George Ivan Hadjipopov, who escaped Communist Bulgaria as a teenager and became an entrepreneur in multiple fields as a resident of Montauk, died on Jan. 23 while being taken to the hospital after collapsing at home. He was 70 years old and had been diagnosed with late-stage lung cancer in mid-December. A concert of traditional Bulgarian music at the Montauk Library at 7:30 p.m. on Saturday will be presented in his memory.
Donna Hadjipopov said her husband was the strongest person she ever met, overcoming extraordinary circumstances, from being a political refugee to surviving 18 hours in the waters of the Gulf of Mexico after a boat accident 35 years ago.
He was born in Bansko, Bulgaria, on Nov. 21, 1943, to Ivan Hadjipopov and the former Maria Dunina. At 17, without telling his parents, he crossed over the mountains into Greece, despite being shot at by Bulgarian guards. In Greece, he was detained for nine months and investigated as a possible spy before receiving political asylum in the United States. Although he knew no English, he started a moving and storage business by the age of 21, and patented and manufactured bumper guards for cars.
Mr. Hadjipopov did not return to Bulgaria until 1990, after the Soviet Union fell. It was the first time he had seen his parents in three decades. At about that time, he began importing materials for the aromatherapy industry, including a rose oil that he used to create a skin-care line. He and his second wife, whom he met in 1997, went into business selling Bulgarian crafts, tableware, and textiles, which were featured in national magazines, and he won a Forbes Enterprise Award, given for innovative small businesses. He also purchased a wooden toy factory in Bulgaria that supplied European stores.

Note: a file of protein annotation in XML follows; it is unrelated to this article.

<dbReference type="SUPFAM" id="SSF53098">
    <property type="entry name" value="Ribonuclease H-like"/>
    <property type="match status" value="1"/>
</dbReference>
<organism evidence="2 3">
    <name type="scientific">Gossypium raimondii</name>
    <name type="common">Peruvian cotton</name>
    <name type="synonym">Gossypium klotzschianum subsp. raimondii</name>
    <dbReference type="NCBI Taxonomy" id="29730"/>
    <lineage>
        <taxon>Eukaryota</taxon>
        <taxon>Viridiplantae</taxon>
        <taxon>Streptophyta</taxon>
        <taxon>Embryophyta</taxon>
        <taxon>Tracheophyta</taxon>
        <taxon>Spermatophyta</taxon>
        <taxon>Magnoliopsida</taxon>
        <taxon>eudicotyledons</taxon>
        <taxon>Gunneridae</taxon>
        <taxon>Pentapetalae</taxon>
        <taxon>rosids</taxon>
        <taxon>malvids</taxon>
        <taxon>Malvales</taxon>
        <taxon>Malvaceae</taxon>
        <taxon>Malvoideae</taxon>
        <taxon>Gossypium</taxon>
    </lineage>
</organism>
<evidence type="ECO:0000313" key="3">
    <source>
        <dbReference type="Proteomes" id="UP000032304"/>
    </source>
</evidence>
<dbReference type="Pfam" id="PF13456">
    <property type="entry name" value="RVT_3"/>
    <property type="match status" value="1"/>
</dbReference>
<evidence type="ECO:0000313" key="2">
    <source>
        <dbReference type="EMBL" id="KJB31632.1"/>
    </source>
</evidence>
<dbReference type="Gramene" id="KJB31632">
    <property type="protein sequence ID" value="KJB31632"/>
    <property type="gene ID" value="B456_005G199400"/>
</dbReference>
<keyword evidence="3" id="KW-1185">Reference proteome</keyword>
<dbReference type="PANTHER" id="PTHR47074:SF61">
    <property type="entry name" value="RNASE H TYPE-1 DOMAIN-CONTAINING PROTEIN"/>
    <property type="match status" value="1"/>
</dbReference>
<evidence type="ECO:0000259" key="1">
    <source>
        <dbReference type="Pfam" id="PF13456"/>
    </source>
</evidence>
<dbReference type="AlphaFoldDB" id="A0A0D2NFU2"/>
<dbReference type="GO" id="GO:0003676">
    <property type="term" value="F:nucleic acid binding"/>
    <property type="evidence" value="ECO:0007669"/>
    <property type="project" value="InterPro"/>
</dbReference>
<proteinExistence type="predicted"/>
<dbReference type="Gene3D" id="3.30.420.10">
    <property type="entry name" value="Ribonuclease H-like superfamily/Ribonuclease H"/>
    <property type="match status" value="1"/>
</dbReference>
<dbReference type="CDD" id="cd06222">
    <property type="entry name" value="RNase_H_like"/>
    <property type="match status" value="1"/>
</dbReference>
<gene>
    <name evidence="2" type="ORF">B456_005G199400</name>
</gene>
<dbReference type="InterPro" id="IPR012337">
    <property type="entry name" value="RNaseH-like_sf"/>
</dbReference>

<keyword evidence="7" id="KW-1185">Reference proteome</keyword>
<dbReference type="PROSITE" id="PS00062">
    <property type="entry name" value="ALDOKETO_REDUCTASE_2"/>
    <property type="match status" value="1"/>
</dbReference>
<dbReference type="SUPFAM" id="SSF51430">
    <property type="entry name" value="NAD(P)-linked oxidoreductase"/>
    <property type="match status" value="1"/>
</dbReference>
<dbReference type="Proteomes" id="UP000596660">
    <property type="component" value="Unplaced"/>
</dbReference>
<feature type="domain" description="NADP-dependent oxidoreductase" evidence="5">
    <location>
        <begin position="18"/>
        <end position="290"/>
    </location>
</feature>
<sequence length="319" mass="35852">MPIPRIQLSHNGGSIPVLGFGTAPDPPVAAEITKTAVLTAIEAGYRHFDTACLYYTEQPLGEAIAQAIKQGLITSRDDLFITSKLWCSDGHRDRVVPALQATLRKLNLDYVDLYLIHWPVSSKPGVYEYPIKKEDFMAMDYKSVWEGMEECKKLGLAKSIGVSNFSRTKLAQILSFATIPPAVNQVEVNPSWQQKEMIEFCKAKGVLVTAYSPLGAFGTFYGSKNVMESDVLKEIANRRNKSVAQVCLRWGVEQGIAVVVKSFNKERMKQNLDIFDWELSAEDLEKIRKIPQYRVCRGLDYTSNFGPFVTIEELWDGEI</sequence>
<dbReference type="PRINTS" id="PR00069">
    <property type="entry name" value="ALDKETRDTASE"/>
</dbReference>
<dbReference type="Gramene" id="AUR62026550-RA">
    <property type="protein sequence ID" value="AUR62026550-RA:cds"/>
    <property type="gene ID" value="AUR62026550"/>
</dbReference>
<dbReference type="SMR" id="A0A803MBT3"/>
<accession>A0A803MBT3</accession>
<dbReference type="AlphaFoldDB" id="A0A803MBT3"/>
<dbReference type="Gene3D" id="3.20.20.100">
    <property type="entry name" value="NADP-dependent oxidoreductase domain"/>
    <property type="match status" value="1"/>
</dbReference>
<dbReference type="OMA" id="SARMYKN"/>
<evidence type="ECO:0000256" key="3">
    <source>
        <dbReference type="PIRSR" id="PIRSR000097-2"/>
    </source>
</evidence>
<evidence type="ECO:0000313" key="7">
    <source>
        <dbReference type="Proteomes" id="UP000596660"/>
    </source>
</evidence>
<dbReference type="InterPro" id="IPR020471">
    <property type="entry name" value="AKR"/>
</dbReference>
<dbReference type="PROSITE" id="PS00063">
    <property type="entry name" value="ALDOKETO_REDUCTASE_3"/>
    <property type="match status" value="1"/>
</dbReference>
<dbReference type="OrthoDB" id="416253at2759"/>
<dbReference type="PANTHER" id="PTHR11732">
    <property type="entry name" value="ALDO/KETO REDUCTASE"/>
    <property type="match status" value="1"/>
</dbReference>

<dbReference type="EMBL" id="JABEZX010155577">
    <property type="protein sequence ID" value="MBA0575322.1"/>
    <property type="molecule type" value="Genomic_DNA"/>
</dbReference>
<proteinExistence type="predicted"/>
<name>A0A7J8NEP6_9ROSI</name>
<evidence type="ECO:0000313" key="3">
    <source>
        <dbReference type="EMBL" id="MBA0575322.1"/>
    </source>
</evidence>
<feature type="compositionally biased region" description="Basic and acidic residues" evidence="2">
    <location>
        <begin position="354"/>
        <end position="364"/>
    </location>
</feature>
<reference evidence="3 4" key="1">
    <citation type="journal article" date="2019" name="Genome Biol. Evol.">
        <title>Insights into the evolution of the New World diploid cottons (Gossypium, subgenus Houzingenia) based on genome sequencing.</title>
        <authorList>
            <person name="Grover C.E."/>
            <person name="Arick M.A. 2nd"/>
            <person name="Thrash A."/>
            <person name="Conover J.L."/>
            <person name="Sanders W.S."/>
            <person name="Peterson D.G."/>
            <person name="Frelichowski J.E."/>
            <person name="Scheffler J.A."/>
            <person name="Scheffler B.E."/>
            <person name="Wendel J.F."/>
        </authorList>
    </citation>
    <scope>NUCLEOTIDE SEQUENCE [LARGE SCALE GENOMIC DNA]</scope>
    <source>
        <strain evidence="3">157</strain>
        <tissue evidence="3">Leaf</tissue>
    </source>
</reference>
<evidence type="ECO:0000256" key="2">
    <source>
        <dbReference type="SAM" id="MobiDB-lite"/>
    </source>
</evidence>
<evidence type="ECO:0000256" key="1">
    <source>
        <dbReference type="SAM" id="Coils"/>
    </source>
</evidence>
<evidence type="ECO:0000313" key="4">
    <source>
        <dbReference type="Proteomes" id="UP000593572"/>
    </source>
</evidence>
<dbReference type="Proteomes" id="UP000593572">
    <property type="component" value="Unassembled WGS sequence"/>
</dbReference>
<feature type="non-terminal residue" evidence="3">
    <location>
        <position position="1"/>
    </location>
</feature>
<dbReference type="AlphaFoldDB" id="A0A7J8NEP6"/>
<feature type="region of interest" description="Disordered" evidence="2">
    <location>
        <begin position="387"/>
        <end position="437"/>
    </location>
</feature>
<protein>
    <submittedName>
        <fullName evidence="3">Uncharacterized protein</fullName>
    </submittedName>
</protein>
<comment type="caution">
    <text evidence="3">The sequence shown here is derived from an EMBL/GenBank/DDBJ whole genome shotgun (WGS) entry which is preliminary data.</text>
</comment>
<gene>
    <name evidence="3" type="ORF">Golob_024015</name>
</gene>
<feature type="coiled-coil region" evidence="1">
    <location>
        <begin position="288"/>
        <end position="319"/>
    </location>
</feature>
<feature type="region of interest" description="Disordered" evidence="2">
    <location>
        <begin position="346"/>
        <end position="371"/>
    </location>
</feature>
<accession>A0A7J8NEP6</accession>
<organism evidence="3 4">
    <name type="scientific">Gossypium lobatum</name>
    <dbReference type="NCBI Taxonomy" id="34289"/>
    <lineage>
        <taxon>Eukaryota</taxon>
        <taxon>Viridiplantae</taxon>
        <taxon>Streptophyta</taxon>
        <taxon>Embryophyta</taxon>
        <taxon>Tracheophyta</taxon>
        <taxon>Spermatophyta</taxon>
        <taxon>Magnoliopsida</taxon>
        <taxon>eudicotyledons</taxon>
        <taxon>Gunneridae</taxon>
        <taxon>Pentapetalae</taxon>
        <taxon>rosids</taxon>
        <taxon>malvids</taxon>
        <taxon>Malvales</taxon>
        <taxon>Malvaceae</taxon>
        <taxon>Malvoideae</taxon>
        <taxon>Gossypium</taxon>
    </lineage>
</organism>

Mr. Hadjipopov first came to Montauk to fish in the early 1970s. He fell in love with the area, and moved to Montauk with his then wife, Henrika Connor, and their young daughter, Mary. He found work as a commercial fishermen and charter boat captain, and soon became known in the fishing community as Bulgarian George.
After his marriage ended, Mr. Hadjipopov signed up to fish in the Gulf of Mexico on the Montauk-based Joni Renee with Capt. Richard Vigilant and three other crew members. On Nov. 22, 1978, the 72-foot shrimper was hit by a Japanese tanker while about 20 miles south of the mouth of the Mississippi River at Southwest Pass, a busy shipping lane, according to news reports. The boat sank within minutes and three men, including the captain, drowned. Mr. Hadjipopov and Walter (Peanuts) Galcik survived, treading water and warding off sharks. Mr. Hadjipopov told his wife that he was about to succumb to hypothermia when a tanker appeared in answer to a prayer. To his dismay, however, the boat’s crew was Russian and he felt it necessary to hide his national origins, she said.
Returning to Montauk, Mr. Hadjipopov ran a seafood restaurant on the docks for about a year, then started House Painters of the East End, which his wife plans to maintain. He also continued to fish until about a month before his cancer diagnosis.
In addition to his wife, he is survived by his daughter, Mary Sireci of Sag Harbor.
A funeral service was held on Feb. 1 at the Yardley and Pino Funeral Home in East Hampton, where Mr. Hadjipopov was remembered as a gentleman, who never spoke ill of others. His granddaughter, Sarah Sireci, 7, was the last eulogizer, sharing a dream she had about her grandfather’s telling her he was with her always.
Mr. Hadjipopov’s ashes will be buried at Fort Hill Cemetery in Montauk this summer after a memorial at sea to his favorite fishing spots. Memorial contributions have been suggest to the Montauk Food Pantry, P.O. Box 107, Montauk 11954.